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Theater review: 'Day Drinkers' at the Odyssey Theatre Ensemble

August 29, 2011 |  3:30 pm

DayDrinkers

A drinking game for L.A. theatergoers: do a shot whenever a play ends too soon. Still sober? Don’t lose hope. You may need a designated driver for “Day Drinkers,” Justin Tanner’s knockabout comedy of booze and heartbreak, now at the Odyssey Theatre. 

L.A.’s poet laureate of self-medicators turns his gimlet eye to the joys of a liquid breakfast more bracing than a double latte at Starbucks. And you’ll definitely feel like ordering your favorite libation on Gary Guidinger’s evocative set, a wood-paneled watering hole with a taxidermied fox as its animal totem. 

It’s 9a.m., and the bar is open: that means a scotch omelet for retiree Mick (Tom Fitzpatrick), bracing for the arrival of his priggish son, Bradley (Jonathan Palmer), intent on stopping dad from marrying loopy Val (Danielle Kennedy) and squandering what little remains of the family fortune. Rubbernecking on their way to an annual dose of familial homophobia are squabbling lesbians Sharon (Maile Flanagan) and Kate (Melissa Denton).  Even the (married) bartenders have issues: Jenny (Chloe Taylor) has the hots for Caleb (Cody Chappel), who just happens to be the brother of her husband, Daniel (Todd Lowe). Ah, love. Preppy Kate counsels Jenny to stick to her vows: “There’s a reason you two have been together for years.” Jenny: “Yeah, low standards.”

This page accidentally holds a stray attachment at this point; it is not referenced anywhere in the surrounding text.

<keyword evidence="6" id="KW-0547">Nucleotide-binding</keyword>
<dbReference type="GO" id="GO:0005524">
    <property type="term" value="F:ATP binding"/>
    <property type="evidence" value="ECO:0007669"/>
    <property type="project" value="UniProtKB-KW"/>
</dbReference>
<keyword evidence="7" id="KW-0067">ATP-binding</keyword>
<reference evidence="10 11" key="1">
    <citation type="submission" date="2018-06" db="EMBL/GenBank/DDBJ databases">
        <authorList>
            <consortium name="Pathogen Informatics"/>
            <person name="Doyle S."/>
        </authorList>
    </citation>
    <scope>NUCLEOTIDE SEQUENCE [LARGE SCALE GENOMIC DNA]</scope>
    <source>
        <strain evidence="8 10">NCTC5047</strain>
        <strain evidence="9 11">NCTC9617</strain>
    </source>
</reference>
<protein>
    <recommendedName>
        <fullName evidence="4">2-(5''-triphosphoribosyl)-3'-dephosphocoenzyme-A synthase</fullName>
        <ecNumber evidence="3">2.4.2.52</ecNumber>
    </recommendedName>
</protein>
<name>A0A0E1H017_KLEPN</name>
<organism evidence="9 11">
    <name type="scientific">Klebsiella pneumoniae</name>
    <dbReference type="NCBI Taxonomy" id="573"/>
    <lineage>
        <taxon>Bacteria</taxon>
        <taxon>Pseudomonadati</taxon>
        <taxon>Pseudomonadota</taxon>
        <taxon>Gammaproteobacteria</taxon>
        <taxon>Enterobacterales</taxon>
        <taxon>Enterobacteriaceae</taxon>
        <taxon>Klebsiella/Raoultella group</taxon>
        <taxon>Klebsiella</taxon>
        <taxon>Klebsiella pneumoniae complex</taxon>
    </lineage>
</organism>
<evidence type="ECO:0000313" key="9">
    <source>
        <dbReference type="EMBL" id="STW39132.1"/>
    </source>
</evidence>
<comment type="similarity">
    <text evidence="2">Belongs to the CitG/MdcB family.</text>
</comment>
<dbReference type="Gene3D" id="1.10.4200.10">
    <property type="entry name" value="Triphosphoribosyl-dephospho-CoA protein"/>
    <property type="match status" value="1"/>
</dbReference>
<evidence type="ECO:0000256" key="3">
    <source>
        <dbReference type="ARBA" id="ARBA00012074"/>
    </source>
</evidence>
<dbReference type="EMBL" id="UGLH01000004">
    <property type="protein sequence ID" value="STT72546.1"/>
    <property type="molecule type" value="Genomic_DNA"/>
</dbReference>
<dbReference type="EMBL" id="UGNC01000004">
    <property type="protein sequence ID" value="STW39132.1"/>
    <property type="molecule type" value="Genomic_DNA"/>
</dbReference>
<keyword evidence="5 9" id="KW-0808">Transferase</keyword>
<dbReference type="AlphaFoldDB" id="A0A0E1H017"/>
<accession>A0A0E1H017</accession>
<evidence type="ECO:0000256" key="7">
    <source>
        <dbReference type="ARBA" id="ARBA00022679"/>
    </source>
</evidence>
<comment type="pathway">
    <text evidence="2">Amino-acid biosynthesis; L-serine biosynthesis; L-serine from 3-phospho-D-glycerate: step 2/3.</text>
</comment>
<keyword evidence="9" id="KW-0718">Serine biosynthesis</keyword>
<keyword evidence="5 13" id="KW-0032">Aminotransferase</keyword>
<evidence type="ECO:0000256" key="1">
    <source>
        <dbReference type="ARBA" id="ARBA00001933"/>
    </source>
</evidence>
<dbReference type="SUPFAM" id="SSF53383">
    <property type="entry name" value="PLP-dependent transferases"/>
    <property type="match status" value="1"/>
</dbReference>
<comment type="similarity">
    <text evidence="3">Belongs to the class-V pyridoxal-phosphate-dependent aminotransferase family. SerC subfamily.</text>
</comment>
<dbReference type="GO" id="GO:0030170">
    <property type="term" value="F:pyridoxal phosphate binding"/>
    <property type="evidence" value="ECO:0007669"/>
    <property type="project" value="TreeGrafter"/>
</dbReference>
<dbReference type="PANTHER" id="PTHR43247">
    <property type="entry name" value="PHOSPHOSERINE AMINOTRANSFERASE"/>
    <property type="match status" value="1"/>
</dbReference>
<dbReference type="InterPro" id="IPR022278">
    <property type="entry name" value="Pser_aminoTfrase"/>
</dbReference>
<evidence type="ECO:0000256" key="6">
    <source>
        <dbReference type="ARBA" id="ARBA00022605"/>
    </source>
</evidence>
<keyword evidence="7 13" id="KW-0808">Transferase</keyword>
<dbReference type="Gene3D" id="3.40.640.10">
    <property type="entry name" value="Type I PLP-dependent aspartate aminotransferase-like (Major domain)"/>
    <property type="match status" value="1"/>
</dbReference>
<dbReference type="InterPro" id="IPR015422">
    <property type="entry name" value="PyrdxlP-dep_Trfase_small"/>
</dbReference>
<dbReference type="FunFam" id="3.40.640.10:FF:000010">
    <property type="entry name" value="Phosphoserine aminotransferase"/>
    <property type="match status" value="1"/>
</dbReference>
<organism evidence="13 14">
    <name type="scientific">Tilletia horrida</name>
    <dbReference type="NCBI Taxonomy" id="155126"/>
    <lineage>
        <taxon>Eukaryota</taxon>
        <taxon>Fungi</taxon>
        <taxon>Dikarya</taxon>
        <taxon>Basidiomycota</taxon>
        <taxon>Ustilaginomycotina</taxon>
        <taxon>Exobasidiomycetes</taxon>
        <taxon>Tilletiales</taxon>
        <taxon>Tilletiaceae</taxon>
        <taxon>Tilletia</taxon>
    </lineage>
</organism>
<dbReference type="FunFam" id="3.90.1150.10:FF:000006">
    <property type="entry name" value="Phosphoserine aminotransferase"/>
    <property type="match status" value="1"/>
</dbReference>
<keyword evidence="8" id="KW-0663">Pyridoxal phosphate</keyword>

Tanner isn’t breaking new ground here, but his ability to sustain a single comic scene over the course of 90 minutes is impressive. The cast, under Bart DeLorenzo’s fluid direction, sets a rolling, punchy rhythm, and the evening’s single song, “My New Old Flame,” is in fine keeping with the overall tone. Kennedy’s Val, a walking non sequitur with a truly hideous handbag, serves as the unofficial “Day Drinkers” muse. Batty, well-meaning, and blithely needy, she could be any of us at our worst relationship moment. 

The play has its lazier side: Bradley is more surprising being incisive than pompous, and he tells a creepy ghost story that is one of the show’s best moments. Tanner never convinces us that Jenny fell for Caleb — her swain is woefully underimagined — but the playwright finds enough dark nooks and absurd crannies in everyday monogamy to send us out into the night feeling love is worth it, as long as the single malt is within reach.

-- Charlotte Stoudt

“Day Drinkers,” Odyssey Theatre Ensemble, 2055 S. Sepulveda Blvd., Los Angeles. 8 p.m. Fridays and Saturdays, 2 p.m. Sundays. Additional performances  8 p.m. Wednesday, Sept. 21 and Oct. 5. Ends Oct. 9. $25 and $30. (310) 477-2055 or www.OdysseyTheatre.com. Running time: 1 hour, 30 minutes.

Photo: Chloe Taylor, left, Danielle Kennedy, and Jonathan Palmer in "Day Drinkers." Credit: Ed Krieger.

 

 

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